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Tradition and Revolution

New Delhi, 1970

Tradition and Revolution Dialogue 2 New Delhi 14th December 1970 'Alchemy and Mutation'

Questioner P: I was considering whether it would be worthwhile to discuss the ancient Indian attitude to alchemy and mutation and to see whether the findings of alchemy have any relevance to what you are saying. It is significant that Nagarjuna, one of the great propounders of Buddhist thought, was himself an alchemist Master. The search of the alchemist in India was not directed so much to turning base metal into gold, as to an investigation into certain psychophysical and chemical processes in which, through mutation the body and mind could be made free of the ravages of time and the processes of decay. The field of investigation included mastery of breath, the partaking of an elixir brewed in the laboratory, a substance wherein mercury played a vital part, and a triggering of an explosion in consciousness. The action of the three leads to a mutation of body and mind. The symbolism used by the alchemist was sexual; mercury was the male seed of Shiva, mica the seed of the goddess; the union of the two, not only physically and in the crucibles of the laboratory but in consciousness itself, brought into being a mutation; a state that was free of time and the processes of ageing, a state that was unrelated to the two constituents that in total union had triggered the mutation. Has this any relevance to what you are saying?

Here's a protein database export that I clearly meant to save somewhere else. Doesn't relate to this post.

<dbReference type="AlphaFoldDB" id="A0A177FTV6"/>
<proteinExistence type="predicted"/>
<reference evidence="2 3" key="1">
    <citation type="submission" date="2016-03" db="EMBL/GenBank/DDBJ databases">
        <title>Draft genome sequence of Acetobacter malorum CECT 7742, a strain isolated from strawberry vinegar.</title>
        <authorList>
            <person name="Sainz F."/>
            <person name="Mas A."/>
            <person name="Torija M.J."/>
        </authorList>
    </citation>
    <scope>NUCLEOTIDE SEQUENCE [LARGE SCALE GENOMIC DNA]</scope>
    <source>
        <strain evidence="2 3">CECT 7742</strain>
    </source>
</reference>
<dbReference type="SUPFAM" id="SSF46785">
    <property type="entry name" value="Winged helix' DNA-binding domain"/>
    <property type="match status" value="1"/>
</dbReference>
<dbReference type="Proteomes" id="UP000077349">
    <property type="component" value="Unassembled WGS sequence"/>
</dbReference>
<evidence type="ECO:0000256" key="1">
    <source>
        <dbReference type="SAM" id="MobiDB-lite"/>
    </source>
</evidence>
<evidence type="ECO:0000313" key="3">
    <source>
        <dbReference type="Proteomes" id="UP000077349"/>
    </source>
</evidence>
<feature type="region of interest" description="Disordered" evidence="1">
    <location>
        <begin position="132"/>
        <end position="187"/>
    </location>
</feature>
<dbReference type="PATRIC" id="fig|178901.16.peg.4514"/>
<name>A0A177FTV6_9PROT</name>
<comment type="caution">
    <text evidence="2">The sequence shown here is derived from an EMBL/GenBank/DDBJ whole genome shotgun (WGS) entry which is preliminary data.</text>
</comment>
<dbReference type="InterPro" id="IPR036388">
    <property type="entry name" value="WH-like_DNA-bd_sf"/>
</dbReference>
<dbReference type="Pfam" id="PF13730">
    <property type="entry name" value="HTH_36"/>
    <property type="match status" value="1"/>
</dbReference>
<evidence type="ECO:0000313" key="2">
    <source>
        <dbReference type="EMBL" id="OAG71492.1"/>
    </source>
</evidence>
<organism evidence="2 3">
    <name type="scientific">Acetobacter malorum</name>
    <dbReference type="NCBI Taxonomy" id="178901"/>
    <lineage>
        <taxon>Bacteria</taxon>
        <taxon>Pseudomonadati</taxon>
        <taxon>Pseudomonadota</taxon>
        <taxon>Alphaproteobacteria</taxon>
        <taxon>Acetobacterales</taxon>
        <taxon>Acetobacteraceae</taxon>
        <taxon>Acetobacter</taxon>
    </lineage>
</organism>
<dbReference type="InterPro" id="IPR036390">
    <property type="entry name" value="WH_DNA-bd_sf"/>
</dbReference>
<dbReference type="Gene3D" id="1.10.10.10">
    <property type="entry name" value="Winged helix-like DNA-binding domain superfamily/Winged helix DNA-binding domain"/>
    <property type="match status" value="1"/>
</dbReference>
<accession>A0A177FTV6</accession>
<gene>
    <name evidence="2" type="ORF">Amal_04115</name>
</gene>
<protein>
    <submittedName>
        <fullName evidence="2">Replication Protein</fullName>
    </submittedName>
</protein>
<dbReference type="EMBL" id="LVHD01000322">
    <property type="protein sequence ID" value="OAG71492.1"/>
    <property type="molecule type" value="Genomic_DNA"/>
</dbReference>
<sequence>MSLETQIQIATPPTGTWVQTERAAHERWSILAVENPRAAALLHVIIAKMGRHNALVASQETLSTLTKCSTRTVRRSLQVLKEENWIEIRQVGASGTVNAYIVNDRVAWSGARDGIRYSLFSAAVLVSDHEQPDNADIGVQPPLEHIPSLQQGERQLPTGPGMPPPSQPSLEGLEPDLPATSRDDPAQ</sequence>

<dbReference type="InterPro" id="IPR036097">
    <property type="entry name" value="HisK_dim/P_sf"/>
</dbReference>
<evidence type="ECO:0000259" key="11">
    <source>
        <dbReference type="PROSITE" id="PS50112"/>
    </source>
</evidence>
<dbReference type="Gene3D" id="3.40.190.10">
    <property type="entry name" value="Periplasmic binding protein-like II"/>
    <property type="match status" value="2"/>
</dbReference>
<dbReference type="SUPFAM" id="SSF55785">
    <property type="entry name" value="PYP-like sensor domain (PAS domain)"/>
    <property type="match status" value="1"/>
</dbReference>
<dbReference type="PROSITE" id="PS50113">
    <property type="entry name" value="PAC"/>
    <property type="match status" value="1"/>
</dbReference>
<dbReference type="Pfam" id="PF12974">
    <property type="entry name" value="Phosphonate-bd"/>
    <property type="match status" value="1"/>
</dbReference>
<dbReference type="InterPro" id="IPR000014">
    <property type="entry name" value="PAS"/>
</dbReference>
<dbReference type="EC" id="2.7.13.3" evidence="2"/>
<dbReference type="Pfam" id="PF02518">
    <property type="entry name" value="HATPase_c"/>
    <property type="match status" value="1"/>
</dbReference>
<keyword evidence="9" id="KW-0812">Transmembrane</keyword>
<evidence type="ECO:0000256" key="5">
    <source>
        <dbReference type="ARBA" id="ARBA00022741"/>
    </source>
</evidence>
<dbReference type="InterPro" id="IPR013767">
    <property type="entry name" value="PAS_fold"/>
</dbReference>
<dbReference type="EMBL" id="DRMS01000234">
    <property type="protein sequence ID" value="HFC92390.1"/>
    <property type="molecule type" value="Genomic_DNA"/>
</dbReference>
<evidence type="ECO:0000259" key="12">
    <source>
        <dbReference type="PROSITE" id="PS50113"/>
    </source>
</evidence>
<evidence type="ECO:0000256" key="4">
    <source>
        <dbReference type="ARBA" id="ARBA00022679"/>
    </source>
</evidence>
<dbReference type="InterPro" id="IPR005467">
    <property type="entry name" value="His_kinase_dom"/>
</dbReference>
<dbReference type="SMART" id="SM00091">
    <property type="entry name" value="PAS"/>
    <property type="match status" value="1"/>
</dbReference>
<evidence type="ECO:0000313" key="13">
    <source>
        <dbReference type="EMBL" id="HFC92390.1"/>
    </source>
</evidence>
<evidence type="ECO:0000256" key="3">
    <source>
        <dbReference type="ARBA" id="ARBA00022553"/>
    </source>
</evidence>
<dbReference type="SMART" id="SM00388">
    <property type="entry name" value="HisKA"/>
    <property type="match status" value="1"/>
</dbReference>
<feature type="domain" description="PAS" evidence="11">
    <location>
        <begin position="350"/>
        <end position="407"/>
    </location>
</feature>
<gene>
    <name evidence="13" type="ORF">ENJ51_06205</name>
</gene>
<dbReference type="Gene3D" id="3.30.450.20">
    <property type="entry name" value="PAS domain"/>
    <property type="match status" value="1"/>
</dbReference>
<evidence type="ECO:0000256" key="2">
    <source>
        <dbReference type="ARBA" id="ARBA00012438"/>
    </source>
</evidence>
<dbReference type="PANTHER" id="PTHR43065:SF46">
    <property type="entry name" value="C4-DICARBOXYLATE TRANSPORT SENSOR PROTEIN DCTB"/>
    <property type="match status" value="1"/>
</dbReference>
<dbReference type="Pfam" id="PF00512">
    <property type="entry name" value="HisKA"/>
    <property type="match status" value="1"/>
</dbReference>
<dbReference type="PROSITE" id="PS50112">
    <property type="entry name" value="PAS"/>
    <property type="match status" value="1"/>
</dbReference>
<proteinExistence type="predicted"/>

Krishnamurti: You are asking about the state of consciousness which is out of time.

P: In every individual one can see the male and female element in operation.

The alchemist saw the need of union, of balance. Is there any validity in this?

Krishnamurti: I think one can observe this in oneself. I have often observed that in each one of us there are the male and female elements. Either they are in perfect balance or in a state of imbalance. When there is this complete balance between the male and the female, then the physical organism never really falls ill; there may be superficial illness but deep within there is no disease which destroys the organism. This is probably what the ancients must have sought - identifying it with mercury and mica, the male and the female and through meditation, study, and perhaps through some form of medicine tried to bring about this perfect harmony. One can see very clearly in oneself the operation of the male and female going on. When one or the other gets exaggerated, the imbalance creates disease; not superficial ailments but disease at the depths. I have noticed personally within myself under different situations and climates, with different people who are aggressive, violent, the female takes over and becomes more prominent. This prominence, the other uses to assert himself. But when there is too much femininity around one, the male does not become aggressive but withdraws without any resistance.